For yeast I went with the Octoberfest/Marzen Lager strain WLP820 from White Labs. There are certainly other options including their Octoberfest blend WLP833, Munich Lager WLP838 and regular German Lager WLP833, not to mention offerings from other yeast labs. Given that I don’t brew a huge number of lagers, I decided the simple approach would be to use the yeast tied to the style.

The only downside for the WLP820 strain is that it can start slow, so I used a built a generously sized starter to get the yeast going before pitching. Keep in mind you need roughly double the number of yeast cells at pitching for a lager, so a starter is almost always required. On the positive side, this yeast does promote residual sweetness which aids in accenting the overall malty finish.

Mash Schedule

The mash schedule for a German lager are very important to creating the clean malty finish in the beer. For the mash schedule, one might be tempted to use a higher temperature mash conversion step to drive more body and maltiness into the beer. For this style, it would be a mistake, however. The malty flavor is driven by the Munich in the malt bill and low hop rates and not a high finishing gravity.

So instead I decided to use a lager style mash conversion with two steps at both the low and high end of the range as mentioned briefly here and also in this podcast with Gordon Strong. The idea is to use not one but two different conversion steps – one step at the low 140’s (60-62C) and a second step in the mid to high 150’s (69 C). This promotes enzyme activity resulting in a lower overall finishing gravity, but it also aids in enhancing the clean malty finish we associate with German lagers.

For mash pH adjustment, I prefer to drive clean flavored lagers down to the low end of the range – near 5.2. This aids in clarity and I believe helps balance delicately flavored beers. So in this case I added about 2/3 of the lactic acid up front based on my water calculations in BeerSmith and then did a measurement after mashing in and made a final acid adjustment to get down to my target 5.2 range.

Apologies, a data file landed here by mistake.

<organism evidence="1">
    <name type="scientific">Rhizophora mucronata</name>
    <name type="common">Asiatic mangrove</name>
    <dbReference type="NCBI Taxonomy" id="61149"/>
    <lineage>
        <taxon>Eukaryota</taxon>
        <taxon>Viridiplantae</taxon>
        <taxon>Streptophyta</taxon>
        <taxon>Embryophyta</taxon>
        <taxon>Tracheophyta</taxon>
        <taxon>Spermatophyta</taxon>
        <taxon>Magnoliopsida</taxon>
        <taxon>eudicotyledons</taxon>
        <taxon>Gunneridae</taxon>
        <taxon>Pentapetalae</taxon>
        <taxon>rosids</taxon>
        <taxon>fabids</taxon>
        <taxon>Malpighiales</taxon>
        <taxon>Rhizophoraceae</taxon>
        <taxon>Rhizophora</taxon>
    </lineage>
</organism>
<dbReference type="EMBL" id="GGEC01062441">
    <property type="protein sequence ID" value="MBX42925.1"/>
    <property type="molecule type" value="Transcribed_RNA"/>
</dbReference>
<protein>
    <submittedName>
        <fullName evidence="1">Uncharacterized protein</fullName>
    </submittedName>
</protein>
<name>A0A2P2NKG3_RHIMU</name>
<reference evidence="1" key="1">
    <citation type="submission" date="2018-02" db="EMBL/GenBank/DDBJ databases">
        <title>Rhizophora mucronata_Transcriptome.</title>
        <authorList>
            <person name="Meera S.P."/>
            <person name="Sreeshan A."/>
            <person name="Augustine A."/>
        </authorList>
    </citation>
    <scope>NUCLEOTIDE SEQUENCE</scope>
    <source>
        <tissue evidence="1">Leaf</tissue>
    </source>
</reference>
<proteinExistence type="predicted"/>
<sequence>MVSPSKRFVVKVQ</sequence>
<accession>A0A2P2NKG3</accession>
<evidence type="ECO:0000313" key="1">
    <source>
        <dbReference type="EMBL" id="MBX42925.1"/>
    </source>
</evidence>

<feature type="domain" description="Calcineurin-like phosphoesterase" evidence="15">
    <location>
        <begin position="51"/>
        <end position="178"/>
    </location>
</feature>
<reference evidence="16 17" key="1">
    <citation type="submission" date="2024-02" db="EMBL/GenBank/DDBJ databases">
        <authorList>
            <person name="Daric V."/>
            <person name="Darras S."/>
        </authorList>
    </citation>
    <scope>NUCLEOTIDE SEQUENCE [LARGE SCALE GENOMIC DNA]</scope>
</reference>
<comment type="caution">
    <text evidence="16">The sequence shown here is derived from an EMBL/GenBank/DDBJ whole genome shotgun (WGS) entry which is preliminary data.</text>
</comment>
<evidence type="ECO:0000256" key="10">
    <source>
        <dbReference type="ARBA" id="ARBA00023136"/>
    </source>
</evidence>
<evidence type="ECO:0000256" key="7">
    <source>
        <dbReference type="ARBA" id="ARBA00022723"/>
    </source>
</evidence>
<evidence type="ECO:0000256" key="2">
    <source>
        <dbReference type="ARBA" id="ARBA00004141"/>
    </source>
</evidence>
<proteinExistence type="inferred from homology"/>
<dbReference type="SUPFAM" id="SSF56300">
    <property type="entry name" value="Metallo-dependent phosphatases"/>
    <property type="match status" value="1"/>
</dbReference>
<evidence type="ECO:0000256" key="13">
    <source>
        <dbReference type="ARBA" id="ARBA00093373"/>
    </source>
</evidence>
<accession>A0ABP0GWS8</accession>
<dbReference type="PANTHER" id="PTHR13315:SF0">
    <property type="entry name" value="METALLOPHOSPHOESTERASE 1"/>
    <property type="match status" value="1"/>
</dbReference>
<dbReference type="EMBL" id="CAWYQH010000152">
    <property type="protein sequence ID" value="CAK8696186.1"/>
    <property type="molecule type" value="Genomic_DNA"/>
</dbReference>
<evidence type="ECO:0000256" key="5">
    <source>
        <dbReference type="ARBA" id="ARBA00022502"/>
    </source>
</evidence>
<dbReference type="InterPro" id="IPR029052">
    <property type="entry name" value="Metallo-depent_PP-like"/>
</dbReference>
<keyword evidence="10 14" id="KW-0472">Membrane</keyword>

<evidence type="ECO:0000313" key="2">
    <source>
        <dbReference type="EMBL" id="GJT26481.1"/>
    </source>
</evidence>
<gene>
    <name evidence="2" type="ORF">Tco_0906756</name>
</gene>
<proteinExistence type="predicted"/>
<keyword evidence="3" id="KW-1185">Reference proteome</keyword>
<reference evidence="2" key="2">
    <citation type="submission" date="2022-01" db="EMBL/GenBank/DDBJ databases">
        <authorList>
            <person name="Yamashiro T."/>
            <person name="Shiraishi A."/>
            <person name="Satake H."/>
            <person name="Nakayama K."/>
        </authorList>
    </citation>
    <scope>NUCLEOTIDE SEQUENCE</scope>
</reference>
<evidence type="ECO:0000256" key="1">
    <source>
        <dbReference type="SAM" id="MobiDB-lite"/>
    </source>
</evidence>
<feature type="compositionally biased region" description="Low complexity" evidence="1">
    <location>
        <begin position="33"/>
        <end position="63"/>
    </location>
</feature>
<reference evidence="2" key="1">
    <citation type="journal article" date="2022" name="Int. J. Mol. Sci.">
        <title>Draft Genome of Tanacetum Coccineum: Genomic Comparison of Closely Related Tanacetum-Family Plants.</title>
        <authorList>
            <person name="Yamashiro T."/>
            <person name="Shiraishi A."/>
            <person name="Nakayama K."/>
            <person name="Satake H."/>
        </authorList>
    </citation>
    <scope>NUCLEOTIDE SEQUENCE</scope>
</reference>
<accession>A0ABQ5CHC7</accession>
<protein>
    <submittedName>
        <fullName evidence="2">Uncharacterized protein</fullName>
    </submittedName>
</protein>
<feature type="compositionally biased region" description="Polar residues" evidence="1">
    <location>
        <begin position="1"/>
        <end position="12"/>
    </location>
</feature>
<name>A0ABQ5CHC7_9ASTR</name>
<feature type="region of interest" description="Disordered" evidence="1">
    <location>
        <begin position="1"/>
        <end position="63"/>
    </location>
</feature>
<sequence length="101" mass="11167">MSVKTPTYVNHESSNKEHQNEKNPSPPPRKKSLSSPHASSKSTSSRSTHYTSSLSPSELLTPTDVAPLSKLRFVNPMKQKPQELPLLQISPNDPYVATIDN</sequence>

The fermentation schedule for a lager is very important. For primary fermentation, I used the recommended temperature of 54 F (12.2 C) for the yeast strain. I let the primary fermentation run for 15 days, and then did a diacetyl rest by raising the temperature a few degrees for 1 day. Next I did a slow ramp down to near freezing over a period of a week for maturation. While not as quick as a cold crash, the slow ramp allows the yeast to clean up many off flavors quickly.

I prefer to mature my lagers for an extended period, so I aged the beer approximately 40 days before kegging, carbonating, and sampling.

Results and Final Recipe

You can view the final recipe here. Overall I was very happy with the result. The finish was clean with a malty finish. It was easy to drink and well balanced. The yeast I picked was a bit slow to start but cleaned the beer up well.

For future versions I would like to try one without the Melanoidin malt after the Gordon Strong interview mentioned above as he believes German lagers are better without it. I also might try another yeast strain, perhaps the German Lager WLP833 or the Munich Lager WLP838 to see if it might start a bit quicker.

I hope you enjoyed this case study. Thanks for joining me on the BeerSmith home brewing blog! Please check out my newsletter and podcast for more great brewing tips!